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'Salisi' modus turns victims into suspects by accusing them of theft

December 1, 2013 7:11pm
Buyer beware! A pair of bloggers almost fell to a new variant of the old “Salisi” modus operandi by thieves in Recto last Saturday, where a fake accusation almost led to the loss of their belongings, reported “Balitanghali” on Sunday.
The pair were on their way home from covering an event when blogger Carlo Valenzona decided to look for a phone accessory. After shopkeep Jabar Macaambang said he had no case for his phone, Valenzona walked away with fellow blogger John Cueto, only to be accused of stealing Macaambang's cellphone.
"Wala pa yatang sampung [hakbang] nilapitan kami, hinarang kami. Sabi niya, 'Kinuha mo cellphone ko'. Nagulat ako. 'Anong kinuha? 'Di ko kinuha 'yung cellphone mo.' Sabi niya, 'Akin na 'yung bag mo, buksan natin," said Valenzona.
When the shopkeep refused to ask the police to witness their negotiation, Cueto got suspicious. He was right to doubt Macaambang's story, for the youth tried to snatch Valenzona's bag moments later. Luckily, a traffic enforcer saw the scuffle and took them to PCP Aligue Manila, where Macaambang was put in a cell.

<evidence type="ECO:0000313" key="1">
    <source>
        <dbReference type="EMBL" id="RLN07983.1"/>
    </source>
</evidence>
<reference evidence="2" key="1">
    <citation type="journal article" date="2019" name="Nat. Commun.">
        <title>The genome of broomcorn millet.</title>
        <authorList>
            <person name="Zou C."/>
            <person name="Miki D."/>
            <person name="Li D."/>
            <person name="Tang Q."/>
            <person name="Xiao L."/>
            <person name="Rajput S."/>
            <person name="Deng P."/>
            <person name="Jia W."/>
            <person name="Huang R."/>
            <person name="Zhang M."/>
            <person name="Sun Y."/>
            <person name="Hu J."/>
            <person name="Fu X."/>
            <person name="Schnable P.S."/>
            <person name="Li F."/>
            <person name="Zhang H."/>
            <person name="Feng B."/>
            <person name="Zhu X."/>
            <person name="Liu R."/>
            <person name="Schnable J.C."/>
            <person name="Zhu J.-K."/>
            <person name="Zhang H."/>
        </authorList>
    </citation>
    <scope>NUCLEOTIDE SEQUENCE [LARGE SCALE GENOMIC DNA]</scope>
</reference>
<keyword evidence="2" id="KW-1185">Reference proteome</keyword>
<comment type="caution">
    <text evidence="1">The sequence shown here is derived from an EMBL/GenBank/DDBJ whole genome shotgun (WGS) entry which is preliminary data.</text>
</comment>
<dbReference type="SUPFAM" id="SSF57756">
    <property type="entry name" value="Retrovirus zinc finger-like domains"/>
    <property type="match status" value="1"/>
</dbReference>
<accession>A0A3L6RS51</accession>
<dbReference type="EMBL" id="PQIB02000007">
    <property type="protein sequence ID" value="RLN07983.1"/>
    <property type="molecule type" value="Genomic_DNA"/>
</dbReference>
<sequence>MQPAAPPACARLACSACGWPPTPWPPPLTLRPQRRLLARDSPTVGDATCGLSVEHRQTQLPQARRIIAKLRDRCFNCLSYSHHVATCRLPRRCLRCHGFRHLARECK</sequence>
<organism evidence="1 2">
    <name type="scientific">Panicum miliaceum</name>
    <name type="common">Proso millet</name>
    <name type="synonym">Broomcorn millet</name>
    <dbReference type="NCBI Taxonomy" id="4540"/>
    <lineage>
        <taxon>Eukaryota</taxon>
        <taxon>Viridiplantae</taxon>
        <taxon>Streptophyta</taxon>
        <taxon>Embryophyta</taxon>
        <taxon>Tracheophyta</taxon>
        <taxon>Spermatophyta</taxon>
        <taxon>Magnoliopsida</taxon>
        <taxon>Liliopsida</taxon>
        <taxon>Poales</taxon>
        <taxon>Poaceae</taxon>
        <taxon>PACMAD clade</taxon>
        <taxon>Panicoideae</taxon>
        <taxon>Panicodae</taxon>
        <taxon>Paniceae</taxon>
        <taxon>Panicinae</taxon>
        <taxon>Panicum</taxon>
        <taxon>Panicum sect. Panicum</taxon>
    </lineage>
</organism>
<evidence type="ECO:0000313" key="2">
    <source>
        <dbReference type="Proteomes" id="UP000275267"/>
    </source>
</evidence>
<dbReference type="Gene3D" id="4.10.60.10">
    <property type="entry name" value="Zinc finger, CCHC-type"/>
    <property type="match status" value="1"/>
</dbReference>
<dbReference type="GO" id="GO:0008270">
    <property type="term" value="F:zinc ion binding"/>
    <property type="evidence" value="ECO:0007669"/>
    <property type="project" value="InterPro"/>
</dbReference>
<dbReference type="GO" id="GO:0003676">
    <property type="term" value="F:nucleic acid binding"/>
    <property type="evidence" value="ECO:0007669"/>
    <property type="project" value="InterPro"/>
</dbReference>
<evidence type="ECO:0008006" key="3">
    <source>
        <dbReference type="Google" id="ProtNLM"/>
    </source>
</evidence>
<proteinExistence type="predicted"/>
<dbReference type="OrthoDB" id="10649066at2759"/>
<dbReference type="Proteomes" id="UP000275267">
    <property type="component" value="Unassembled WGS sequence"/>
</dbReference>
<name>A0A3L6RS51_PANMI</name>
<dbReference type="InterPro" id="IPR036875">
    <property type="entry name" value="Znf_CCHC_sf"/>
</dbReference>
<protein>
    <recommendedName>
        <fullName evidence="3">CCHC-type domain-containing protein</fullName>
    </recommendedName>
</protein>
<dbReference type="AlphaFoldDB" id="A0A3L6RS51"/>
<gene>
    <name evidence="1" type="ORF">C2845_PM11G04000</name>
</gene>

"Hindi naman talaga sila 'yung nagtitinda 'dun eh. Meron lang silang nagtitinda 'dun. 'Pag nakikita nila 'yung taong bibiktimahin nila, ginagawan na nila ng ganun. Pilit nilang aagawin 'yung bag, minsan kukunin 'yung mga cellphone, kukunin 'yung pera, gugulpihin pa," explained P/Sr. Insp. William Santos, station commander.
"Humihingi po ako ng pasensya sa kanila. Alam ko pong ako 'yung mali. Kung alam ko lang ito ang mangyayari sa 'kin, 'di ko po 'yun gagawin," said Macaambang who, despite expressing sorrow over getting jailed, denied that he tried to rob the bloggers.
Last Friday, another incident of unique rogue ops was uncovered. The son of a Caloocan government official became the victim of a thief when his driver's license was stolen off his Facebook account
The college student only found out that his info was stolen when another college student asked for his money back, after the thief used his identity to swindle P3,500 off the latter. 
“Investigative Documentaries” put out an infographic on November 26, explaining how the "salisi" method works in three different situations, and how people may avoid being victimized by this operation. 
In all three reports, readers are cautioned and asked to be aware of their surroundings, whether it be in real life or cyberspace. Rie Takumi / KDM, GMA News
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